A hypothesis here is that with lesser events happening in and around our lives and us being exposed to them in intervals of time which were longer, we would be able to dedicate a greater share of our emotions to them.
Today, with social media where we have are connected with much larger circle of people and get updated on events from their lives and from the world constantly, it has led to us allocating a much lower share of our emotional self with these happenings. This has reduced our sensitivity towards everything that is happening around us because there is just too much happening. For us to devote a part of our emotions to an event or occurrence, it needs to be really important. If it is not that important, we just feel that we have conveniently done our bit by sharing, liking or commenting on it. We are now much less sensitive to occurrences in our environment than what we used to be.

I support the cause

The obvious argument the moment I mention that we are de-sensitized to events around us is the whole social media leading to revolutions and awakening in thousands of people. This phenomenon is true and cannot be argued. We do align ourselves with causes which seem of extreme importance in our environment. In some cases, we do go beyond virtual support and take up the challenge on ground.

However, with hundreds of causes that occur in our environment each day, our alignment with them overall has decreased. I repeat that unless we find something extremely critical, we do not emotionally align ourselves with the cause. In most cases, it is just a convenient casual alignment by showing support online and forgetting about the cause completely or moving on till the next one.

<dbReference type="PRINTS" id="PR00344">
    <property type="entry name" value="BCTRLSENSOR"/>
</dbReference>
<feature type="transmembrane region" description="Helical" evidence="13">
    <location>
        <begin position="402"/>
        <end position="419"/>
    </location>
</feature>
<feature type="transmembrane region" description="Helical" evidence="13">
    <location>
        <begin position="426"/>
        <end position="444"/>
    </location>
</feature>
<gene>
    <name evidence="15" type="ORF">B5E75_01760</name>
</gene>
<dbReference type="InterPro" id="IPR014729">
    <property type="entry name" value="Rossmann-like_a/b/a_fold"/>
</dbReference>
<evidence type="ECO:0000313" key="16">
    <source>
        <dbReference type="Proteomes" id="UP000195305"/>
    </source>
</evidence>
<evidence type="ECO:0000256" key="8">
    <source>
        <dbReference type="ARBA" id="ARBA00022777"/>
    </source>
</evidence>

We need much in terms of criticality from an event for it to move our hearts.

See - I have a life

Some people are doing a lot of things in their everyday lives while some, a few. Examples include travelling to places, spending time with people close to them, shopping, eating out, dressing up, celebrating important moments, reading, writing, taking up a hobby, etc. This varies from person to person and has always been so. However, when it comes to social media, we are constantly exposed to a feed from a very large group which keeps exposing us to all the different things that people are upto. The belief about the inputs that go in to constitute a 'good life' have increased significantly. No matter how much we wish to ignore, it can lead to developing two conditions:

1. That we are not doing enough in our own lives - as we tend to compare our life with the sum total of all the people in our social circle

2. That we would not remain an acceptable part of this social group if we do not show that we also have a life which is happening

In some extreme cases, it can even lead to a situation where showing that we have an eventful and interesting life/ opinion assumes greater importance than living and enjoying the moment. However on a more common level, we do tend to feel some pressure to show that we have an interesting life.

Taking a break

The pattern in which social media is commonly accessed is like taking a break from regular work. At regular intervals, they would switch to the various windows open on their browsers or pick up their phones and go through get their minds occupied with the updates. Again, there are two implications of this that I can think of:

1. It provides them with a feed that is different from what they are doing - hence it helps diverting their minds from their regular work

2. With people being more busy and the definition of means of entertainment changing, they expect social media to fill in for this need

This entertainment-diversion of the mind, could have resulted in the pattern of content which is entertaining, visual, aesthetic, appealing, etc. grabbing attention and becoming popular. Social media is an avenue which provides us with a regular dose of entertaining diversion of the mind.

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Obviously this is not an exhaustive encapsulation even for me. But any further observations and implications are most welcome. Can keep updating this post as more thoughts are discussed.